The commoner. (Lincoln, Neb.) 1901-1923, December 01, 1914, Page 21, Image 21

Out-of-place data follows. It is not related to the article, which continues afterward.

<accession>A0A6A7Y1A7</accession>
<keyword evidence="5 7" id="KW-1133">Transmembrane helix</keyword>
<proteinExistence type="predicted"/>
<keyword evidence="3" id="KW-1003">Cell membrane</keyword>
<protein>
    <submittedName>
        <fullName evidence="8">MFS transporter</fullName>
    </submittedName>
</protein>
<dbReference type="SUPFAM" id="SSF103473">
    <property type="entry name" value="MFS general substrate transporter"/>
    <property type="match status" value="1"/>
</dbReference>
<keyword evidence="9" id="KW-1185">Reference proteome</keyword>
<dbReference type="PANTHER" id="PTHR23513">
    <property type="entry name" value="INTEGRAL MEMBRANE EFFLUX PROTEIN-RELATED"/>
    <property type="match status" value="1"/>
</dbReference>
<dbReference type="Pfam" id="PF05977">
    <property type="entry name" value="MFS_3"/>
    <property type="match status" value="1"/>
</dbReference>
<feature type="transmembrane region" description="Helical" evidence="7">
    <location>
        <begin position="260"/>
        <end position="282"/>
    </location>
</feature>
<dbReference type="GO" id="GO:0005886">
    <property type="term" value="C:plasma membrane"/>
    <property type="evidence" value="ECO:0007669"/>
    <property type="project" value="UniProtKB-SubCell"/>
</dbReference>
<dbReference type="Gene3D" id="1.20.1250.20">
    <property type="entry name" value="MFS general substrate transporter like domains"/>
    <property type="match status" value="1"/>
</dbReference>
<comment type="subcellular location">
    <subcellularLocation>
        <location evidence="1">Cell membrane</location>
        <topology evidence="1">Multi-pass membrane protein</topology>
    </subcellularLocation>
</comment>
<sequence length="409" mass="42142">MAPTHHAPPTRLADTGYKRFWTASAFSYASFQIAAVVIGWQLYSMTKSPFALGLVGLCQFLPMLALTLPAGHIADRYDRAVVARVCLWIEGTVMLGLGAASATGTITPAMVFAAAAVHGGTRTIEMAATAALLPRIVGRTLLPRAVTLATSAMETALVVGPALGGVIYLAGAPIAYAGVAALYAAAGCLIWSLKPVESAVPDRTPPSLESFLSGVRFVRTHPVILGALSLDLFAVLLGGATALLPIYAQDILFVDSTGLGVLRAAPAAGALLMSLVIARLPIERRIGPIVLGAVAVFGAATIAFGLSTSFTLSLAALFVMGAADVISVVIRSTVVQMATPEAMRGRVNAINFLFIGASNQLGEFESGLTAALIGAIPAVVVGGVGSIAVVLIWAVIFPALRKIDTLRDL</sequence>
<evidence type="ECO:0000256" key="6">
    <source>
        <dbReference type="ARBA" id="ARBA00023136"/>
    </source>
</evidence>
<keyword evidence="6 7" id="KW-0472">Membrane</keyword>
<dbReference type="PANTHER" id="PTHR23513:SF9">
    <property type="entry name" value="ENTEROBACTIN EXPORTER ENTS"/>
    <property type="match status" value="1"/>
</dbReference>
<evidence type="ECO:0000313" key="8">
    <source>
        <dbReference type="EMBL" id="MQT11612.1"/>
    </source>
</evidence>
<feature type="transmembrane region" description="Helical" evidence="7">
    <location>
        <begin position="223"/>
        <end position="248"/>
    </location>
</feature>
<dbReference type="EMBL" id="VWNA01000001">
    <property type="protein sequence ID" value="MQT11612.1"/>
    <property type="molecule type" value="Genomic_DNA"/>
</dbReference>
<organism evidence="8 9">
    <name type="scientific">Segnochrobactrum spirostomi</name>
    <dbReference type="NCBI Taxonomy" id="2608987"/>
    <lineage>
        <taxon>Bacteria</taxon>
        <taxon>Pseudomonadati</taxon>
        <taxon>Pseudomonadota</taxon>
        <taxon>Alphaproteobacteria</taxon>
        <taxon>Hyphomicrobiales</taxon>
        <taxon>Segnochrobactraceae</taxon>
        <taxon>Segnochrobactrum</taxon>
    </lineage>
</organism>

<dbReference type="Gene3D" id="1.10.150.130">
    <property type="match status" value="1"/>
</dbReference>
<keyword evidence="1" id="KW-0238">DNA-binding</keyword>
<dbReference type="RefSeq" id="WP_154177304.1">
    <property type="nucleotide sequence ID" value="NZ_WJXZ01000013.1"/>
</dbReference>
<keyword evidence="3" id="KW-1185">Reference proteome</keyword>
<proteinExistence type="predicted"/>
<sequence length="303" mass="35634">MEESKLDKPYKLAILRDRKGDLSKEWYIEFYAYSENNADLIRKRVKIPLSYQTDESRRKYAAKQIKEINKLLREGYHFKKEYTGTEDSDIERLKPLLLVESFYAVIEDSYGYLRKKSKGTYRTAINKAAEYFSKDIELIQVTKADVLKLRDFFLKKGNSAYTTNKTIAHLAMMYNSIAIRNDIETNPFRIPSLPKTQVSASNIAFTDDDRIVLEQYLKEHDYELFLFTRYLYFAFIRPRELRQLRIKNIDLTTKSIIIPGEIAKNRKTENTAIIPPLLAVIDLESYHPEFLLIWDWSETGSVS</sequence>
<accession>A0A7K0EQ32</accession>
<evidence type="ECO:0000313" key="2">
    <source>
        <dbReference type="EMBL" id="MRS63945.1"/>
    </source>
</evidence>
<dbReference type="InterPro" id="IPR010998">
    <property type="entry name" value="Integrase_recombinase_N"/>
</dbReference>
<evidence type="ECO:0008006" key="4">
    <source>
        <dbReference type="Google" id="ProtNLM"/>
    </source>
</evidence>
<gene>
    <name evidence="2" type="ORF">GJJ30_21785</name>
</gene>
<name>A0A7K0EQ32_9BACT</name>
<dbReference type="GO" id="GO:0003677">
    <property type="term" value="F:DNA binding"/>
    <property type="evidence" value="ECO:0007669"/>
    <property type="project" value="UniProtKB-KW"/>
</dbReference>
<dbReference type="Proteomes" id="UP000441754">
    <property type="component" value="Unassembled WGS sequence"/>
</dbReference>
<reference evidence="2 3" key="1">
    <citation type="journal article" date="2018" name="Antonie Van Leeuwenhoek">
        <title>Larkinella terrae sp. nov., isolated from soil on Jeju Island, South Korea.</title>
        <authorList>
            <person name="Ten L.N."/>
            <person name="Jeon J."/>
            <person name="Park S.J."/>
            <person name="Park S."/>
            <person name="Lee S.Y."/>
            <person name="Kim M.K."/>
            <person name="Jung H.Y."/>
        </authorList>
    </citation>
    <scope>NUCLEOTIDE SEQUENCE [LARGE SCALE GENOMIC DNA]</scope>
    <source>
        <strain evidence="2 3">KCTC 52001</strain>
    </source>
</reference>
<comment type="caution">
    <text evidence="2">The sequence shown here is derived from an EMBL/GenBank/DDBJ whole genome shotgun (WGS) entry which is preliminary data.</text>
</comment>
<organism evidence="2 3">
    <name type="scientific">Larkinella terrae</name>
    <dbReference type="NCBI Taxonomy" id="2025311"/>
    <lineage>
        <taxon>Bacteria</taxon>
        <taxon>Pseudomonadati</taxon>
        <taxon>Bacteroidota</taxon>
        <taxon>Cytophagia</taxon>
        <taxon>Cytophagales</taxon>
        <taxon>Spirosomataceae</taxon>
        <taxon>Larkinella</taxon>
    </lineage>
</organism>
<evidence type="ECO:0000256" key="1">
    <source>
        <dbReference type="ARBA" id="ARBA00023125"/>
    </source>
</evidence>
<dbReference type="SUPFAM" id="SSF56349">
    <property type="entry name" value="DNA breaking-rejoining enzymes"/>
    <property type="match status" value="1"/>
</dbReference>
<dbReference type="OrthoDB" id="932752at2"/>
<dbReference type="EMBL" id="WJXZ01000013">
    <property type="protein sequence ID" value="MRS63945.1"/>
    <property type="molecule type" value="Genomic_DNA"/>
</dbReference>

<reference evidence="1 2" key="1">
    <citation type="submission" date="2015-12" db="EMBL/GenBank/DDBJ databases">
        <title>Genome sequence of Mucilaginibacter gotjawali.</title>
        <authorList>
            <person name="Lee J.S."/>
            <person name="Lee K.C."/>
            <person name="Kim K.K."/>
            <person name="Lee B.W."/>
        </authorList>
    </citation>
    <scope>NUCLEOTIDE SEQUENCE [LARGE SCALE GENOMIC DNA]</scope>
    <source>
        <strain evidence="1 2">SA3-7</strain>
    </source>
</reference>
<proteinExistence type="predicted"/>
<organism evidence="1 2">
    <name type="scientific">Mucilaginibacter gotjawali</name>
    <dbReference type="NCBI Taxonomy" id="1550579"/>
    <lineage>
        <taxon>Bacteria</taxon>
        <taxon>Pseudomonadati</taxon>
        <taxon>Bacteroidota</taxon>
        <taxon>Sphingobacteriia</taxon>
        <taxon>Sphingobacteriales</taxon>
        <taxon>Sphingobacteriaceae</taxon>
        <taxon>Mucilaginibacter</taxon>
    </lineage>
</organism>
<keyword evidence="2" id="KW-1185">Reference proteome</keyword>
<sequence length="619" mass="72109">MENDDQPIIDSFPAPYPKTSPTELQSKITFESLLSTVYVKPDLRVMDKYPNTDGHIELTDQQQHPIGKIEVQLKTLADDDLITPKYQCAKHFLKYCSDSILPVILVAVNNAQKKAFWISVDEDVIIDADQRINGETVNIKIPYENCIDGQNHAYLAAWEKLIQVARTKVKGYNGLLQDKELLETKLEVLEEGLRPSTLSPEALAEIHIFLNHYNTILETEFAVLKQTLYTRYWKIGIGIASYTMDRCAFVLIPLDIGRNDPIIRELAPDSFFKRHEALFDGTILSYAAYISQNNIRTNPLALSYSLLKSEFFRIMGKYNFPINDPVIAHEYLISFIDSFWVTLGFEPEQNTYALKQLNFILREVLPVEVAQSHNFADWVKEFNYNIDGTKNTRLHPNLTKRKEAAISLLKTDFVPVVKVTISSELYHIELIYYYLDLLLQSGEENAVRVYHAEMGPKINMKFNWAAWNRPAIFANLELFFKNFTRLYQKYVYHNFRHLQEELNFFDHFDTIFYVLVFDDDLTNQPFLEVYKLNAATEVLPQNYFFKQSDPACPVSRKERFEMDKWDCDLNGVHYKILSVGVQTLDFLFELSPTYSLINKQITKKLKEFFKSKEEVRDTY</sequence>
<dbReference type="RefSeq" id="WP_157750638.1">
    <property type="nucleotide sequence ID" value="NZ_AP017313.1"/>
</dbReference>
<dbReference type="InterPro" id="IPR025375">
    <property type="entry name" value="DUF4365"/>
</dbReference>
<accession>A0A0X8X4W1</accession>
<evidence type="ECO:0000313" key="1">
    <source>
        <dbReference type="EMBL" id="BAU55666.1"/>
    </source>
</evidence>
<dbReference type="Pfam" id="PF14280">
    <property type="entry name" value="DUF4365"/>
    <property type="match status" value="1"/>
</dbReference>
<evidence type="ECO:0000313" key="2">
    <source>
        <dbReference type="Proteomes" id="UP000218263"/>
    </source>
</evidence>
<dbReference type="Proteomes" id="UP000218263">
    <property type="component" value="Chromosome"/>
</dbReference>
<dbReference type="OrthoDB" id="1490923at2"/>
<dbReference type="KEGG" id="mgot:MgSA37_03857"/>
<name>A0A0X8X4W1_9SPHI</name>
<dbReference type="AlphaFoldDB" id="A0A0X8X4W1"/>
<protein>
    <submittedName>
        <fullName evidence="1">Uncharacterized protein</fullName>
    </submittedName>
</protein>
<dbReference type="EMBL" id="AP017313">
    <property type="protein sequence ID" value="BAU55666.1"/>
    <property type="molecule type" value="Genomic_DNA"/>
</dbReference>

NIQtW Wfc . imrr - '"amu'i :H"VWffl s 'W The Commoner DECEMBEK, 1914 21' situation as far as the democratic party is concerned as to make its im mediate future extremely dubious." The liquor business itself is one of the three or four greatest special in terests whose influence is felt in American politics. Even were a war on this predatory interest to give the others a temporary respite, the war might be justified. It would be hard to prove that any other interest or combination of interests has a hard er grip on the throat of the American people than have the liquor interests. If they must be dealt with one at a time, there is much to be said for taking up the case of the brewers and distillers first. We do not know how it is in Penn sylvania, where Congressman Bailey of the Johnstown Democrat lives. In Nebraska the liquor interest has planted itself squarely across the path. It does not interest itself in liquor matters only, but obtrudes its influence wherever it thinks its inter ests may indirectly and remotely be- affected. If we try to deal with any other special interest, we have always the brewers to beat along with the rest. Study the position of the so called special interests' in the recent election in Nebraska and you will find .them standing together. Fight one, you fight all. Congressman Bqiley is an advocate of the initiative and referendum and of all means of- extending popular control of gpvernment. The initiative and referendum says not a word abou liquor or the liquor question. But whom did Nebraska have to beat to get the initiative and referendum? It took an all winter fight with the brewers to get a workable act sub mitted by the legislature. Nebraska has been trying to get an amenable constitution by means of a' majority vote amendment to its amending clause. There is not a word about saloons or .the liquor business in this measure. It has no direct relation to them at all, B.ut analyze the vote against the majority rule amendment in the last legislature and you find it it following the wet and dry line with almost complete fidelity. The brewers are preventing Nebraska from amend ing its constitution by a safe and rational method. Nebraska has come to a point where there is nothing to do but take a year or two off for the purpose of putting the liquor business out of politics. It is that or stop. The liquor phalanx is drawn across the progressive line of march. Nebraska must either fight the brewers or retreat. These other monopolistic issues which Congress man Bailey thinks will be delighted at such a' policy are for the most part behind and beyond the brewers here in Nebraska. You will find the same legislators for the most part furnishing the votes for all in the coming session. The brewers are the guards and tackles. The others make up the backfield. How would Con gressman Bailey have us get at these other interests without tackling the brewers? With aeroplanes? Mr. Bailey is thinking primarily of national issues, but he points out that the democrats of Pennsylvana lost a governor, a senator and six congress men by failure to get the liquor vote. So it is plain that the issue can not be confined to the states. Apparently Mr. Bailey thinks the country can ob tain a free hand with its other ex ploiters by giving itself over bodily to the brewers. He will find his mis take. As surely as birds of a feather flock together, he will find no such division possible la the ranks of the special interests. The most he can hope for from such- a plan is to be beautifully double crossed. Nebraska1 State Journal. The Housewives' league, of which Mrs. Julian Heath is president, has a membership of over 750,000. ., IT'S A BITTER DAY IN THE TRENCHES II "" JZ ffSP s-"VY ( vHATS GOOD I ' And There's Very Iiittle Warmth in a FJro like Ttila. , , Prom Richmond (Va.) Tlmea-Dispatcbi- "MUSIC HATH CHARMS' Emma Calve is singing in-France to wounded soldiers. That is her Red Cross duty. In the. hospitals, where the suffering lie on hard beds, she sings lullabies to soothe and send them to sleep. And then, when they have recovered and stand in line facing the grim officer whose sword has just been polished for fresh encounter, she sings them war songs, to stir their patriotism and battle-lust as they go back to the trenches. What a pity this woman with the marvelous gift can not go out there where the bleeding and dying strug gle to raise their guns for one more shot, and with her voice still the machinery of war and charm the gods of battle Into slumber as she does the wounded in the hospitals! If she could only put them to sleep and keep them asleep, and never sing a war song to arouse them, all the Nobel prizes in history could not buy enough laurels t6 properly smother her. Richmond (Va.) Times-DJs- patch. AN IMPORTANT DECISION In Massachusetts some months ago an accident occurred In one of the industrial concerns and the blame was justly laid upon a drunken em ployee. Suit for damages was brought by the wife of one of the workmen injured, and the case was carried through the lower courts to the supreme court where lower de cisions were sustained giving the plaintiff judgment for $20,000 against the owners of the plant where the accident occurred. And the follow ing significant language was used in the supreme court decision: "A drunken employee is a human parallel to the fragment of physical equipment which may he classed as defective material, and cause injury to "workmen. If one' workman is in jured through a drunken workman, the employee's responsibility does not lessen because of the intoxica tion. The employer whose defective equipment is th j cause of the injury is responsible. The employer whose drunken workman causes injury to fellow workmen Is also responsible." Thus a precedent is established which will be assistance in further ing the cause of prohibition. Every employer of workmen and the work men themselves, will learn that there is no wisdom in permitting the sale of drugs whether the "drug" Ib booze or morphine that can make a man Incapable of being trust worthy. Nor will the decision affect only industrial concerns. The time is not far distant when any employer who keeps in his service an employee who is addicted to drink; or any liquor using professional man who is de pended upon for service must expect to be discountenanced and to load out In the business world. The pub lie wants reliability above every thing. Exchange. 'W ) . .& a"